PS 14-131
Using long-term ecosystem experiments to study contemporary climate change: Results and comparisons from a 23 year warming experiment

Monday, August 10, 2015
Exhibit Hall, Baltimore Convention Center
John Harte, Energy and Resources Group, University of California, Berkeley, CA
Scott R. Saleska, Department of Ecology and Evolutionary Biology, University of Arizona, Tucson, AZ
Charlotte Levy, Ecology and Evolutionary Biology, Cornell University, Ithaca, NY

Ecosystem responses to climate change can be mediated by slow-moving factors, such as shifts in vegetation community composition or soil carbon content. Long-term experimental manipulations help address these slow changes, but also present another opportunity: to infer the extent to which contemporary climate change is responsible for changes in ecosystems observed under ambient conditions. In this study, a 23-year warming experiment was used to demonstrate convergent effects across both experimentally warmed and ambient (untreated), plots. In 1989, ten 3×10m plots were established in ungrazed alpine meadow. Above every other plot, overhead infrared radiators have cast a year-round downward heat flux onto the soil surface since January, 1991 (~15 watts m−2 prior to June 1993, and 22 watts m−2 subsequently). Four response variables were monitored over time and are considered here: date of snowmelt, aboveground biomass (AGB) of forbs and shrubs, and soil organic carbon. We sought to describe not only how these variables had changed over time, but how experimental warming reflected changes observed in ambient plots under real-world climate conditions.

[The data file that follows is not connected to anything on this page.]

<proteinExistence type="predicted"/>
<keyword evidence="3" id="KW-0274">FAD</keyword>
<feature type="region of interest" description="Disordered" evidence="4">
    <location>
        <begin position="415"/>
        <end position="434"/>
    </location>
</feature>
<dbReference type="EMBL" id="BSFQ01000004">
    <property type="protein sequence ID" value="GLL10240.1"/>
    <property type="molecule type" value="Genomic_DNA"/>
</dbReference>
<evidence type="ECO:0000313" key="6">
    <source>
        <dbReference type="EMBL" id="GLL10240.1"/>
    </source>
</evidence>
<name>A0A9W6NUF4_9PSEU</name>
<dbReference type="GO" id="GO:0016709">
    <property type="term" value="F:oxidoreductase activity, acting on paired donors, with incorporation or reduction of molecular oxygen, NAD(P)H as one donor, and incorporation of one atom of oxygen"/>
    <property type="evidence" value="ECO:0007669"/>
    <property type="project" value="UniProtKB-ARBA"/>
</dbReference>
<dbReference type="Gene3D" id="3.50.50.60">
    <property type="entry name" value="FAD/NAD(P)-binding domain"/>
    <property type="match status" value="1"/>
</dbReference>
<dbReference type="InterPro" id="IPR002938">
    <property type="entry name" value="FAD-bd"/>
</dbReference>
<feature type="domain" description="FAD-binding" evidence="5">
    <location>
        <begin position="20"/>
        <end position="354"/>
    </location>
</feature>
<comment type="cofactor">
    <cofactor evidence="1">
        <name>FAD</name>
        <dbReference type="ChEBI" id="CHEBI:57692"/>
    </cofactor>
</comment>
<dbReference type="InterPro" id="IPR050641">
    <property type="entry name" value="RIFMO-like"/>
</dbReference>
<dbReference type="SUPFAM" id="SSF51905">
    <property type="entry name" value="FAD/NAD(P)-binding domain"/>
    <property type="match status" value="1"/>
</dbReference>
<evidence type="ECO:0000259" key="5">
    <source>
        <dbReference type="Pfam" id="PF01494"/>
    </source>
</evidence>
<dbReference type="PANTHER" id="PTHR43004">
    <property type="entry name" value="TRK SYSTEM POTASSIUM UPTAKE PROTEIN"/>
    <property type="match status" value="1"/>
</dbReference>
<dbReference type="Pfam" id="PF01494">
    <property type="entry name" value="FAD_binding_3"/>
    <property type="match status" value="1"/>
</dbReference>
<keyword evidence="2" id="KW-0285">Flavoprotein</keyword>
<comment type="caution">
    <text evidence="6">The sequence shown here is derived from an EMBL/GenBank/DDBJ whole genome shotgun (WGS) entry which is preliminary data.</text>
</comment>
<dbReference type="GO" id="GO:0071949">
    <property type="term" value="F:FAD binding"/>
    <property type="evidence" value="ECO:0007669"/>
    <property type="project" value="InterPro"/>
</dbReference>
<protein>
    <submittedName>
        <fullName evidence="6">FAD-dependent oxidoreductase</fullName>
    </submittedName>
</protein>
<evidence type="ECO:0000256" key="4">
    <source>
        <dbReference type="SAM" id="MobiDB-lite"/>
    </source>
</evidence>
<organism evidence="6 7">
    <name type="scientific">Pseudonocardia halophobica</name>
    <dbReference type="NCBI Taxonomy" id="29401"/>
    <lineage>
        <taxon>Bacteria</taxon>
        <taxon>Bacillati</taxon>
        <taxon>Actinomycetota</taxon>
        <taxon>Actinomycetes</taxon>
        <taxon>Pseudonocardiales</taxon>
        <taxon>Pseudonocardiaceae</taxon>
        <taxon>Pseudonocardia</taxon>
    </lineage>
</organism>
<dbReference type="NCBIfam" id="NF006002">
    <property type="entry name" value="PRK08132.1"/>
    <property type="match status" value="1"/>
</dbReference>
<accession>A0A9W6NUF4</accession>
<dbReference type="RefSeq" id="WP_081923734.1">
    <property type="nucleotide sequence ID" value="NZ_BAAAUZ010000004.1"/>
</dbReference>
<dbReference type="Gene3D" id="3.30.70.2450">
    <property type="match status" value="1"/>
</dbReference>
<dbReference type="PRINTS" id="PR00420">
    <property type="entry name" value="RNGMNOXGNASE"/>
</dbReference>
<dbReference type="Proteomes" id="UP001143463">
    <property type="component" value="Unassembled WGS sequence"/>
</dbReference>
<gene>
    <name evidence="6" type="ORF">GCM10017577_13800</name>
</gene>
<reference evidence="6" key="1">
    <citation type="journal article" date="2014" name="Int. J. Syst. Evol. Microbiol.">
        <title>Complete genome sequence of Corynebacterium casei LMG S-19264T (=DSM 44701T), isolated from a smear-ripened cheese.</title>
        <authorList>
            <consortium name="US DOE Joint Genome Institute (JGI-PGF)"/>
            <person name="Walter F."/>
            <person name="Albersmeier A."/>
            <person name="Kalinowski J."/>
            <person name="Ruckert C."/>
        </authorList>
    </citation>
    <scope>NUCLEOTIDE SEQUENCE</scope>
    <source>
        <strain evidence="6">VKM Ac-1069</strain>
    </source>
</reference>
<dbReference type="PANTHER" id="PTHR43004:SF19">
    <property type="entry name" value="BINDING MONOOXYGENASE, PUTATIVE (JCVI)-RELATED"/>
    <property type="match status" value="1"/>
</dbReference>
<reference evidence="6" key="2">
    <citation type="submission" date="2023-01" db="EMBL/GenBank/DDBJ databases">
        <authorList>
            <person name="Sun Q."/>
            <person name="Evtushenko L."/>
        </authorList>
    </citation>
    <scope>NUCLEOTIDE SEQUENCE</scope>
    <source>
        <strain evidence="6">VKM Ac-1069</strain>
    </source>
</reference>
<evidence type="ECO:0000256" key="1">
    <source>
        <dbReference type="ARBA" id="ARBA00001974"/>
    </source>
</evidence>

Date of snowmelt advanced significantly in both experimental and ambient plots (7.7 days yr-1P<0.04 heated; 0.74, P<0.0002 ambient). In both types, forb AGB declined significantly over time (−3.49 g m-2 since 1990, P<0.0001 heated; −2.23 g m-2 since 1990, P=0.012 ambient). In contrast, shrub AGB in both plots increased over time (5.69 g m-2 since 1990, P<0.001; 1.78 g m-2P<0.054). Soil organic carbon (SOC) decreased in the experimental plots after the onset of heating and then, after reaching a minimum, slowly increased; ambient plot SOC slowly decreased. Previously, effects of experimental warming on SOC have been explained as the interaction of rapid decreases in abundant, labile forb biomass and slow increases in less abundant but more recalcitrant shrub biomass (Harte et al, 2006). Based on analyses of the ambient plots, we here propose that background climate conditions are slowly decreasing forb and increasing shrub biomass, leading to a downward trend in ambient plot SOC similar to that seen in experimental plots during the early stages of the experiment. Findings demonstrate the realism of an experimental manipulation and demonstrate how long-term study of ambient and experimental responses may help identify mechanistic drivers behind changing ecosystems.